Review: Demon’s Souls
Regarded as one of the most difficult games released this generation (and appropriately released on my birthday) Demon’s Souls is a third person action RPG with rogue-like elements to it. This Playstation 3 exclusive was developed as a joint effort between From Software and Sony Computer Entertainment, and is unlike any other game I’ve played in many aspects.
Considered the spiritual successor to the King’s Field games, Demon’s Souls introduces gamers to many unique aspects of game play and co-op that have seldom been seen before. This medieval dungeon crawler, wrapped in a grim fantasy setting is one of the few games to completely engross me in a long while despite inducing extreme amounts of frustration, yet you’ll always come back despite the curve balls this game throws your way.
The plot of the game opens with the downfall of the Kingdom of Boletaria. A colorless fog sweeps in making the citizens of Boletaria lose their minds, the mad then attacking the sane. The character you create, and the hero of our story ventures forth through the colorless fog and into Boletaria and it’s surrounding areas to lull the Old One [the game's primary antagonist] who put the world into ruin, back to sleep. Using the five Archstones in the Nexus, the shrine your character’s soul is bound too, players can venture through the game’s 16 areas in any order they’d like after clearing the initial area. There are 10 different classes to choose from, with stat distribution being entirely up to the player, so you can build your character in any way you wish. Souls are the game’s only form of currency, and are required for everything from leveling, to buying items and learning new spells.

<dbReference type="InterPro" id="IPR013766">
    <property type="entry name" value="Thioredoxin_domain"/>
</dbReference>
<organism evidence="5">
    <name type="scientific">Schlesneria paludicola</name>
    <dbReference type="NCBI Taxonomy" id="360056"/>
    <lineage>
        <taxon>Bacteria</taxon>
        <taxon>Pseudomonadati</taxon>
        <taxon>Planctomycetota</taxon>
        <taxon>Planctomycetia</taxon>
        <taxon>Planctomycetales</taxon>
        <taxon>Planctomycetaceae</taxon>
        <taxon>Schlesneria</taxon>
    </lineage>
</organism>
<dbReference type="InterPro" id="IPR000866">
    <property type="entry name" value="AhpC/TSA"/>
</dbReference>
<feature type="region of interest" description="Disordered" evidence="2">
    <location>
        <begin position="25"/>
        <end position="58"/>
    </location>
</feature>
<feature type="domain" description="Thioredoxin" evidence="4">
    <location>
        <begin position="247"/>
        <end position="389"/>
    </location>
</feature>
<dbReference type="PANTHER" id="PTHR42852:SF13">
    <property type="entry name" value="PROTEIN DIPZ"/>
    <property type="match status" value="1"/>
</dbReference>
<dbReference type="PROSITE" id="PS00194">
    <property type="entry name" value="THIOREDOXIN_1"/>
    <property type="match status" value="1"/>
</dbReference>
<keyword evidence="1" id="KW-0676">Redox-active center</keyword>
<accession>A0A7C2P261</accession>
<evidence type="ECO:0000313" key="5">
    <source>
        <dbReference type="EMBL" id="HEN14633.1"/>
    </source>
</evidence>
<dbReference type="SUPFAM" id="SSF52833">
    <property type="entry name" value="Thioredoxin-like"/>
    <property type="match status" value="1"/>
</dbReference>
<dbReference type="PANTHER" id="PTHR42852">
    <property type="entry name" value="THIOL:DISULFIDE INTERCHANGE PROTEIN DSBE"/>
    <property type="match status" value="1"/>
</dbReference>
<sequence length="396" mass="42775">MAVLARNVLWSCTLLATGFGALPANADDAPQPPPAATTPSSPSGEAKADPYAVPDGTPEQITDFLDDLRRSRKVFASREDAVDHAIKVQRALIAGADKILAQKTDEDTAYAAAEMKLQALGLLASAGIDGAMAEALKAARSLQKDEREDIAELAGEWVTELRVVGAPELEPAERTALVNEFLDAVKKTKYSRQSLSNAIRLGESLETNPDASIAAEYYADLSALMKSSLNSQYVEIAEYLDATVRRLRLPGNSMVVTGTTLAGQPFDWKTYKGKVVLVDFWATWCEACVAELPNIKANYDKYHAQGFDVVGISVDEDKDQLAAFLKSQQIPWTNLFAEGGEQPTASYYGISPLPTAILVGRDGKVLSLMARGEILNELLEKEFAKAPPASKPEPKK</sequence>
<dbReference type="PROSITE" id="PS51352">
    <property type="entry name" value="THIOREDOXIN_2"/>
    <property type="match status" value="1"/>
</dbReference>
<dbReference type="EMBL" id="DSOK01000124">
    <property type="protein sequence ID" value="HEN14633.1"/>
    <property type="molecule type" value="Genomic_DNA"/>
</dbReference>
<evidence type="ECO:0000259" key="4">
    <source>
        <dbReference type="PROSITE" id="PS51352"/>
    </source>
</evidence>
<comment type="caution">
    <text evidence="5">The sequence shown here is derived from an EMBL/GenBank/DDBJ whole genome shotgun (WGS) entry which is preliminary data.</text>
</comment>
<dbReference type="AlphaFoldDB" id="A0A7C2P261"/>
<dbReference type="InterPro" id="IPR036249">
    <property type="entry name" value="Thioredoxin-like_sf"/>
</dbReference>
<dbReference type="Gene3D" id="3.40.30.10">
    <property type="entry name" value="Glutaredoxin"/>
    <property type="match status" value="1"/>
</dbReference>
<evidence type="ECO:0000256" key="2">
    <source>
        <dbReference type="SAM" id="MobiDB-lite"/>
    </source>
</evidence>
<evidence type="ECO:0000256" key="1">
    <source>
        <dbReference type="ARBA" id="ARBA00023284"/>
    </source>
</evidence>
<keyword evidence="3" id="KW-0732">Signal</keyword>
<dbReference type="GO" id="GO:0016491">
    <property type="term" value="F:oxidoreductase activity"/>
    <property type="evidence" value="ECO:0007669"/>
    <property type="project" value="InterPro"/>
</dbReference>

This beautifully rendered game, devoid of any screen tearing has become extremely notorious for the difficulty level and challenge it demands. Excessive leveling will not simplify things much, but learning how to use your character and his or her abilities optimally, along with dodging, blocking and using the terrain effectively WILL be required for players hoping to advance through this game. Demon’s Souls is a very dark, gritty game stylistically and figuratively. Although developed in Japan, the game could not be further from traditional JRPGs. The character renders are more realistic along with the textures and environments, hued with a palette to support the game’s creepy atmosphere. The tone of the game is extremely cryptic and macabre, players will be exploring areas including a swamp that serves as a dumping ground for corpses, and a prison who’s inhabitants are tortured into insanity. Every area is littered with the corpses of those who died as the fog set in, to constantly remind players that it’s not only very easy to die in a variety of ways in this game, but that it will happen all the time.
My favorite aspect of Demon’s Souls by far is it’s highly intuitive multiplayer. Everyone in the game has their own “World.” When you die in Demon’s Souls it’s not game over, but rather the player who’s now in soul form has the option to either help another player in their world as a Blue Phantom, or to forcibly invade another player’s game as a Black Phantom. Both actions can be done by using a Blue or Black eye stone respectively, and will reward the player with their body back by helping the host defeat a boss as a Blue or by killing the player as a Black. Conversely, players in body form can summon up to two Blue Phantoms for help, and run the risk of a Black Phantom invading while they attempt to complete their level. It can be extremely frustrating to be close to a boss, only to have a Black Phantom invade and kill you, causing you to have to replay the stage. However, Demon’s Souls is really all about high risk, high reward, and defeating invading Black Phantoms is extremely fun.